The similarities to this film and Frankenstein Meets the Wolf Man are less striking, but still interesting. The big similarity between these two films is the Monster being rediscovered frozen alive in ice, which is also how he’s found in Frankenstein Meets the Wolf Man. I’m also struck by the similarities of the two film’s climaxes, or at least they seem similar to me. In both films, Frankenstein’s monster is swept away and presumed killed when the laboratory is destroyed (blown up in one film and swept away by floodwaters in the other). Again, it’s one similarity too many to be pure coincidence (though having read that this film was distributed by Universal, maybe Hammer really did just copy past film elements after all).

Those interesting details aside, I have a serious bone to pick with whoever put together the creature make-up in The Evil of Frankenstein. Part of the reason I love the original Frankenstein makeup from the 1930s so much is you really can’t tell that it’s a make-up. In THIS film however, it is painfully obvious that this is an actor in makeup, and not even really good makeup. This is my least favorite part of the film and it made it really hard to take certain scenes seriously.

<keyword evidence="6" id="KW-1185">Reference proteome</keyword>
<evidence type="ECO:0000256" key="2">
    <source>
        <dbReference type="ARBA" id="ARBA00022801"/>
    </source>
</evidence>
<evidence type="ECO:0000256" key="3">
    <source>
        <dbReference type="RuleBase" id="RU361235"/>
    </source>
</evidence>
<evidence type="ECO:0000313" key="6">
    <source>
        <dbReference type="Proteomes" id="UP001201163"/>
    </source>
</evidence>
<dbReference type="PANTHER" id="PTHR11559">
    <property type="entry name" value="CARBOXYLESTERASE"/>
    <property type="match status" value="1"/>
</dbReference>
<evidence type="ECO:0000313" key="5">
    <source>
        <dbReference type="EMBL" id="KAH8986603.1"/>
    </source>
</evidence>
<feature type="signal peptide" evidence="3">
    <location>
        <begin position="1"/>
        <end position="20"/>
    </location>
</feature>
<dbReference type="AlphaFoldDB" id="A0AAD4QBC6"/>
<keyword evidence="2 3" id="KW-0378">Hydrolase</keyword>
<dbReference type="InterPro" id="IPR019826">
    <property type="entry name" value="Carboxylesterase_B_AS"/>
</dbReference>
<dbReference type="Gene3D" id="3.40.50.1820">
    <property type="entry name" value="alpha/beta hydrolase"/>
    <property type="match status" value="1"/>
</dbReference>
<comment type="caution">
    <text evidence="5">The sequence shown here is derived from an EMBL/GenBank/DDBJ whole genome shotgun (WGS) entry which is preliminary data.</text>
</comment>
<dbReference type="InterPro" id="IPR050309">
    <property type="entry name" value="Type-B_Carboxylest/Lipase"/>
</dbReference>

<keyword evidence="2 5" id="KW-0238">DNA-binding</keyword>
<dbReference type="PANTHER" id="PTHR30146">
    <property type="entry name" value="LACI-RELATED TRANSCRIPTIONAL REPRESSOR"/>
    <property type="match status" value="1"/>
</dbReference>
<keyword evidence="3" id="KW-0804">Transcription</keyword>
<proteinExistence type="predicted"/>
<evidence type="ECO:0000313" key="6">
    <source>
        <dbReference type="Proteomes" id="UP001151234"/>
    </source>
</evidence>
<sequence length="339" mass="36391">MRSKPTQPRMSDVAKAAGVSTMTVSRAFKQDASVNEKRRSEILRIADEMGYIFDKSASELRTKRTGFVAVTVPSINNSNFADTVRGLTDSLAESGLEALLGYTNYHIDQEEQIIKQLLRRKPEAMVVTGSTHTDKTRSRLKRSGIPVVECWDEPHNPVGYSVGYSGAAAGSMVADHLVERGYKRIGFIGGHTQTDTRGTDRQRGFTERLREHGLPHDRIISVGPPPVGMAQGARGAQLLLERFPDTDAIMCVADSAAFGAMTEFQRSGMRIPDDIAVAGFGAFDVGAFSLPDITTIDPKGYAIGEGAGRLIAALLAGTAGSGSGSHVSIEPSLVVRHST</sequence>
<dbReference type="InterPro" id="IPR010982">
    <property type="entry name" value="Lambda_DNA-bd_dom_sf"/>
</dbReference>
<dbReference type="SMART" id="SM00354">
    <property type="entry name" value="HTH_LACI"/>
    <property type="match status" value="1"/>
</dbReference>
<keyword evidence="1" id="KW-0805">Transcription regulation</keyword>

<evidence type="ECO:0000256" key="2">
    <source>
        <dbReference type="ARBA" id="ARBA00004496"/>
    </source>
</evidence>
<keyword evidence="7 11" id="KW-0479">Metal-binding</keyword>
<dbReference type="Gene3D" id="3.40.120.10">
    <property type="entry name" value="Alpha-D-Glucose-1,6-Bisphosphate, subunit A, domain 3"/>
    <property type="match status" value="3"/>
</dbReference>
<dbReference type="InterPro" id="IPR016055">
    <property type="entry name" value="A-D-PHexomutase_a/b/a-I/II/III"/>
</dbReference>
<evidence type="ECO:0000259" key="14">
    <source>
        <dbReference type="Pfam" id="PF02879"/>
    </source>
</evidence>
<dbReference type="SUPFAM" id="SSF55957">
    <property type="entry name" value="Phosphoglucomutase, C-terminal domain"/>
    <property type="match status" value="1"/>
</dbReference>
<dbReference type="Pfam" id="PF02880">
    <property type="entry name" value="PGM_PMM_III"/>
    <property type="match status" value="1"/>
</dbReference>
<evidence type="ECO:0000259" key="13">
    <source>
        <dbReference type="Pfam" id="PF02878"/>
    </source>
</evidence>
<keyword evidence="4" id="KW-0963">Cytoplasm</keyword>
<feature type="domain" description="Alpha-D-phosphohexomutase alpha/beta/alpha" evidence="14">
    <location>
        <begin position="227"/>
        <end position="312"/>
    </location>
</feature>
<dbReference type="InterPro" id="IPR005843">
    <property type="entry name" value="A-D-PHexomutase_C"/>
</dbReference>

Peter Cushing is a delight to watch, as always. For years I only knew him for his appearance in Star Wars, and I’m glad I’m finally taking the time to check out more of his filmography. I noticed in this film the same detail I saw in Frankenstein Created Woman: Baron Frankenstein is too clinical for his own good. That is to say, he’s so interested in his monster as an experiment, that the greater ramifications don’t occur to him until it’s too late. The same as in this film: he’s content to make use of the hypnotist, but it doesn’t occur to him that the hypnotist would USE the monster for his own personal ends until the damage has been done.

Flaws aside, I did ultimately enjoy The Evil of Frankenstein. It’s an enjoyable film, Peter Cushing is completely believable as an obsessed Baron Frankenstein and while the outcome of the story is predictable, it’s no less fun to watch.

Let me know what you think about The Evil of Frankenstein in the comments below and have a great day!

See also:

My Thoughts on: Frankenstein Created Woman (1967)

My Thoughts on: Son of Frankenstein (1939)

Film Reviews

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Soundtrack Review: Brin d’amour (2019)